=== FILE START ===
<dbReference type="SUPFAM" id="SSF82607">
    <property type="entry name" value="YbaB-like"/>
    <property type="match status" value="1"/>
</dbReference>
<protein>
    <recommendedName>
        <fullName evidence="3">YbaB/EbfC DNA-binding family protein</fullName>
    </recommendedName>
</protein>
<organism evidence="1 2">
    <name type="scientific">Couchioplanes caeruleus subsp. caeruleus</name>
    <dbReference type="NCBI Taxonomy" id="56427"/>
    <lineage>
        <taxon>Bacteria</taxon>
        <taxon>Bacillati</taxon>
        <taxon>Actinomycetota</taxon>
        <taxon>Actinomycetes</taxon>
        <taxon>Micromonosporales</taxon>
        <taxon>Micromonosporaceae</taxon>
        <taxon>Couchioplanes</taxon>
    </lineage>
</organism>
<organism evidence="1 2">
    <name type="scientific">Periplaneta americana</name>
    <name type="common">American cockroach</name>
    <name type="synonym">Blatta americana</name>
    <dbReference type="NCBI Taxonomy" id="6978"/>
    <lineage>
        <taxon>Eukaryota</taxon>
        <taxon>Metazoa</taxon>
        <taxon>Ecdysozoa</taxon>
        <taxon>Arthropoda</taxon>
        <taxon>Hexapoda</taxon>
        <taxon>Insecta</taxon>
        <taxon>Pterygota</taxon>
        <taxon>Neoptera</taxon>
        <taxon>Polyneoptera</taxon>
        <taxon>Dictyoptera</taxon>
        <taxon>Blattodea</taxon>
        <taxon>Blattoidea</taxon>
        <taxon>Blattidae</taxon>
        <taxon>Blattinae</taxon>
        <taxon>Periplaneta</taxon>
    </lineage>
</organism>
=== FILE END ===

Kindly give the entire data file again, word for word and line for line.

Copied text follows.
<dbReference type="SUPFAM" id="SSF82607">
    <property type="entry name" value="YbaB-like"/>
    <property type="match status" value="1"/>
</dbReference>
<protein>
    <recommendedName>
        <fullName evidence="3">YbaB/EbfC DNA-binding family protein</fullName>
    </recommendedName>
</protein>
<organism evidence="1 2">
    <name type="scientific">Couchioplanes caeruleus subsp. caeruleus</name>
    <dbReference type="NCBI Taxonomy" id="56427"/>
    <lineage>
        <taxon>Bacteria</taxon>
        <taxon>Bacillati</taxon>
        <taxon>Actinomycetota</taxon>
        <taxon>Actinomycetes</taxon>
        <taxon>Micromonosporales</taxon>
        <taxon>Micromonosporaceae</taxon>
        <taxon>Couchioplanes</taxon>
    </lineage>
</organism>
<organism evidence="1 2">
    <name type="scientific">Periplaneta americana</name>
    <name type="common">American cockroach</name>
    <name type="synonym">Blatta americana</name>
    <dbReference type="NCBI Taxonomy" id="6978"/>
    <lineage>
        <taxon>Eukaryota</taxon>
        <taxon>Metazoa</taxon>
        <taxon>Ecdysozoa</taxon>
        <taxon>Arthropoda</taxon>
        <taxon>Hexapoda</taxon>
        <taxon>Insecta</taxon>
        <taxon>Pterygota</taxon>
        <taxon>Neoptera</taxon>
        <taxon>Polyneoptera</taxon>
        <taxon>Dictyoptera</taxon>
        <taxon>Blattodea</taxon>
        <taxon>Blattoidea</taxon>
        <taxon>Blattidae</taxon>
        <taxon>Blattinae</taxon>
        <taxon>Periplaneta</taxon>
    </lineage>
</organism>